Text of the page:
The Date object is used for working with dates and times, allowing you to manipulate and format date values.

// Creating a date object
const today = new Date();
console.log(today); // Output: Current date and time

// Formatting a date as a string
const dateOptions = { year: "numeric", month: "long", day: "numeric" };
const formattedDate = today.toLocaleDateString("en-US", dateOptions);
console.log(formattedDate); // Output: "September 14, 2023"

8. Math

The Math object provides mathematical operations and constants, making complex calculations easier.

// Finding the square root
const number = 16;
const squareRoot = Math.sqrt(number);
console.log(squareRoot); // Output: 4

// Generating a random number between 1 and 10
const randomNumber = Math.floor(Math.random() * 10) + 1;
console.log(randomNumber); // Output: A random number between 1 and 10

9. RegExp (Regular Expression)

Regular expressions, represented by the RegExp object, are used for pattern matching within strings.

// Matching a regular expression pattern
const text = "Hello, World!";
const pattern = /hello/i; // Case-insensitive match for "hello"
const isMatch = pattern.test(text);
console.log(isMatch); // Output: true

// Extracting a portion of a string using a regular expression
const sentence = "The cat and the hat.";
const regex = /cat/g; // Global match for "cat"
const matches = sentence.match(regex);
console.log(matches); // Output: ["cat"]

10. Error

The Error object is employed in error handling, representing runtime errors that may occur during script execution.

// Throwing a custom error
function divide(a, b) {
  if (b === 0) {
    throw new Error("Division by zero is not allowed.");
  }
  return a / b;
}

try {
  const result = divide(10, 0);
  console.log(result);
} catch (error) {
  console.error(error.message); // Output: "Division by zero is not allowed."
}

11. JSON (JavaScript Object Notation)

JSON is a widely used data interchange format. JavaScript provides methods for parsing and stringifying JSON data.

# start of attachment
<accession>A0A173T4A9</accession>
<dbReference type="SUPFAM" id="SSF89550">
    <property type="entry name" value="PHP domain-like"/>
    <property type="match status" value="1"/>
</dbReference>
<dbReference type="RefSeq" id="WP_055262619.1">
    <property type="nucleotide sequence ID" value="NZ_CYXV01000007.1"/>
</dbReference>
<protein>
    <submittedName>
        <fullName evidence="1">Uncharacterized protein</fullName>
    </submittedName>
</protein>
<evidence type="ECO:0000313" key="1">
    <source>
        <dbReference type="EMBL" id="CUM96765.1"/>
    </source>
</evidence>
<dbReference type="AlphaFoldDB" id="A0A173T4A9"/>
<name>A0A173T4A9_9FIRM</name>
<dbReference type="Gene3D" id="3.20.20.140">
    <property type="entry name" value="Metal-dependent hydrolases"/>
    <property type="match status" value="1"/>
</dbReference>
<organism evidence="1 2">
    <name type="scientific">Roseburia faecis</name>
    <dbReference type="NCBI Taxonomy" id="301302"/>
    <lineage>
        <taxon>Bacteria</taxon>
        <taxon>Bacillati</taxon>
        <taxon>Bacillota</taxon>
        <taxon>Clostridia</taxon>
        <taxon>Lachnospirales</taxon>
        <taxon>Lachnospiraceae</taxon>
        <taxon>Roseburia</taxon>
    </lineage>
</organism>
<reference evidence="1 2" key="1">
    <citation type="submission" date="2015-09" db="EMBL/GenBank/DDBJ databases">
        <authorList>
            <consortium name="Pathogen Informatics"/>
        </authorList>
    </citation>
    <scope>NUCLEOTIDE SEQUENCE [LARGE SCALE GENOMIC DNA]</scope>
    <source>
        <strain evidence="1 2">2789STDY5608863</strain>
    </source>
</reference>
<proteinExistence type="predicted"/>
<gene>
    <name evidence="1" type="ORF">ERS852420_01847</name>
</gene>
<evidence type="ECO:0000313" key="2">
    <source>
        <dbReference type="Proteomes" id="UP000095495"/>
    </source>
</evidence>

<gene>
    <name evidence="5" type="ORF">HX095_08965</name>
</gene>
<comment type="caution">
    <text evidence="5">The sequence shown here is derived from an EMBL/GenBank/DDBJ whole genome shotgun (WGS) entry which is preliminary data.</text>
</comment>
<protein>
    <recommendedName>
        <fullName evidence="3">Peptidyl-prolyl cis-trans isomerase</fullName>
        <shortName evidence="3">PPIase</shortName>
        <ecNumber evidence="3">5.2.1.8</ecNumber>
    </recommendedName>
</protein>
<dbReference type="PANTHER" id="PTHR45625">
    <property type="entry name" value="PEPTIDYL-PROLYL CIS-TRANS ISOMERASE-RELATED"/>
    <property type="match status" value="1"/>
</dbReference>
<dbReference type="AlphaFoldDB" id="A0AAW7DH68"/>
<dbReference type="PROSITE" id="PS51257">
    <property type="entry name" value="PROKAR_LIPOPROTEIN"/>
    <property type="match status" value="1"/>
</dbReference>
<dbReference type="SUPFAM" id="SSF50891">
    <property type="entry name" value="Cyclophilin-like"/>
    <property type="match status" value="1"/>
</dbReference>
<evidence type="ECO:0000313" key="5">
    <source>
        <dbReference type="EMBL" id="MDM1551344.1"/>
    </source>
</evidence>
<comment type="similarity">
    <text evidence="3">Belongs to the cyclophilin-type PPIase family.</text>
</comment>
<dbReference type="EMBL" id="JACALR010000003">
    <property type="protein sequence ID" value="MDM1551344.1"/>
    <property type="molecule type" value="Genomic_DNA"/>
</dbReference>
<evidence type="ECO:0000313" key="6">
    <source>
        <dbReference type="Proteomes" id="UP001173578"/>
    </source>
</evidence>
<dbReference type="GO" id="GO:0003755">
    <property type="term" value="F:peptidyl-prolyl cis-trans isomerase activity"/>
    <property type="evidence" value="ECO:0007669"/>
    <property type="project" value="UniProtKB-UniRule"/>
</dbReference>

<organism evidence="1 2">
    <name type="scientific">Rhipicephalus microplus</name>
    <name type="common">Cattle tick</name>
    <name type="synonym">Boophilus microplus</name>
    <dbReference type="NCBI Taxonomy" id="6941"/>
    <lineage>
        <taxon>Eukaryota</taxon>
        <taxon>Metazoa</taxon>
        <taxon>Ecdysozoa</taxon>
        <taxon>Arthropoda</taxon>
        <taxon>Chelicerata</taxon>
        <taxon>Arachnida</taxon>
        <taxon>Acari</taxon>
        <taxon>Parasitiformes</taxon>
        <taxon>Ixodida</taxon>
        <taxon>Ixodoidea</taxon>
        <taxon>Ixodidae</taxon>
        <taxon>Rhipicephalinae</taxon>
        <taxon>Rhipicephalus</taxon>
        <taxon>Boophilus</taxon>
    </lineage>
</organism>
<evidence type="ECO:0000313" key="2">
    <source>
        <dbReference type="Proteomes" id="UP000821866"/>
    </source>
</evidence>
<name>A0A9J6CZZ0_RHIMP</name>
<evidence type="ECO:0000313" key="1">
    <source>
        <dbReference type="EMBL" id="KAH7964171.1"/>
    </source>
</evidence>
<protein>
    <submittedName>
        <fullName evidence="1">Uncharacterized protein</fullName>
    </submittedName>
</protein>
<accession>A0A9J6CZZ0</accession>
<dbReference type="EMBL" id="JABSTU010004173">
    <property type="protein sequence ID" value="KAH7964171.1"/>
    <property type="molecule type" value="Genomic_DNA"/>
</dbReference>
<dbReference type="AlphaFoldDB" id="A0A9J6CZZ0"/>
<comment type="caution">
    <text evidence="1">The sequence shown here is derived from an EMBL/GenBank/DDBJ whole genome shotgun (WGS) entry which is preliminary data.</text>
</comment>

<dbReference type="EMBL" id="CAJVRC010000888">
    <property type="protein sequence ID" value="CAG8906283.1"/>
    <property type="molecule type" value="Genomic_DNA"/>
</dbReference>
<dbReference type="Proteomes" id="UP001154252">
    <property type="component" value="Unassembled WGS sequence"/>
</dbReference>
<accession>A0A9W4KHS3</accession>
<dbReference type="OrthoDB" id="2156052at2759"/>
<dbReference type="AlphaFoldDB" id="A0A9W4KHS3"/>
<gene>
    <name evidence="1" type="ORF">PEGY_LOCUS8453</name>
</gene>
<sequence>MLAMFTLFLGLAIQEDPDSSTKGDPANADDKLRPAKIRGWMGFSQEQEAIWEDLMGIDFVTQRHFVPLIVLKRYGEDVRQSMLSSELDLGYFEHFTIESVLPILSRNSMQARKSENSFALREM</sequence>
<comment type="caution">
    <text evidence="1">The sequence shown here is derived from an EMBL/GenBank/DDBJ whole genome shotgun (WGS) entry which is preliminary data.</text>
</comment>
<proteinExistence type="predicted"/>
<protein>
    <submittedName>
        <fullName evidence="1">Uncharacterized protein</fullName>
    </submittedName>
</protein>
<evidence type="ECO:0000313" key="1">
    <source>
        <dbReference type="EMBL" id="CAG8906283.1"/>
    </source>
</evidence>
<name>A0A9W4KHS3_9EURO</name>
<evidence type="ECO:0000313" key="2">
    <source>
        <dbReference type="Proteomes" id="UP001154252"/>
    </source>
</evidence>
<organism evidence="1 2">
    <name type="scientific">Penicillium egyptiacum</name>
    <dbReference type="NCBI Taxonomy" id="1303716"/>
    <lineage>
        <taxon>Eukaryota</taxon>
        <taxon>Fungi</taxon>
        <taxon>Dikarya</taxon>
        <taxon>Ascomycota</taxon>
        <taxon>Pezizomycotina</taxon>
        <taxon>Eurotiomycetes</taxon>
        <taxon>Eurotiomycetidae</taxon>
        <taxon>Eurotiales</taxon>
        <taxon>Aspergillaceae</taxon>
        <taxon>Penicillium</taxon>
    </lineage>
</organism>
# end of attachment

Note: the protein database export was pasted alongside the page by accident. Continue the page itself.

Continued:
// Parsing a JSON string to an object
const jsonString = '{"name": "John", "age": 30}';
const parsedObject = JSON.parse(jsonString);
console.log(parsedObject.name); // Output: "John"

// Converting an object to a JSON string
const user = { name: "Alice", age: 25 };
const jsonUser = JSON.stringify(user);
console.log(jsonUser); // Output: '{"name":"Alice","age":25}'

12. Global Object

In web browsers, the global object is window, while in Node.js, it's global. It represents the global environment and contains global variables and functions.

console.log(window.innerHeight); // Browser-specific property
// Accessing global properties
console.log(globalThis); // Output: Global object (window in a browser, global in Node.js)

// Setting a global variable
globalThis.myGlobalVar = "Hello, Global!";
console.log(myGlobalVar); // Output: "Hello, Global!"

Working with Built-in Objects

To harness the power of built-in objects, you need to understand their properties and methods. JavaScript's extensive documentation and online resources provide detailed information about each object, helping you make the most of them in your projects.

Conclusion

In conclusion, built-in objects are the backbone of JavaScript, offering a rich set of tools to work with various data types and perform a wide range of operations. Mastery of these objects is key to becoming a proficient JavaScript developer. So, dive into the world of built-in objects, explore their capabilities, and enhance your coding skills. Happy coding!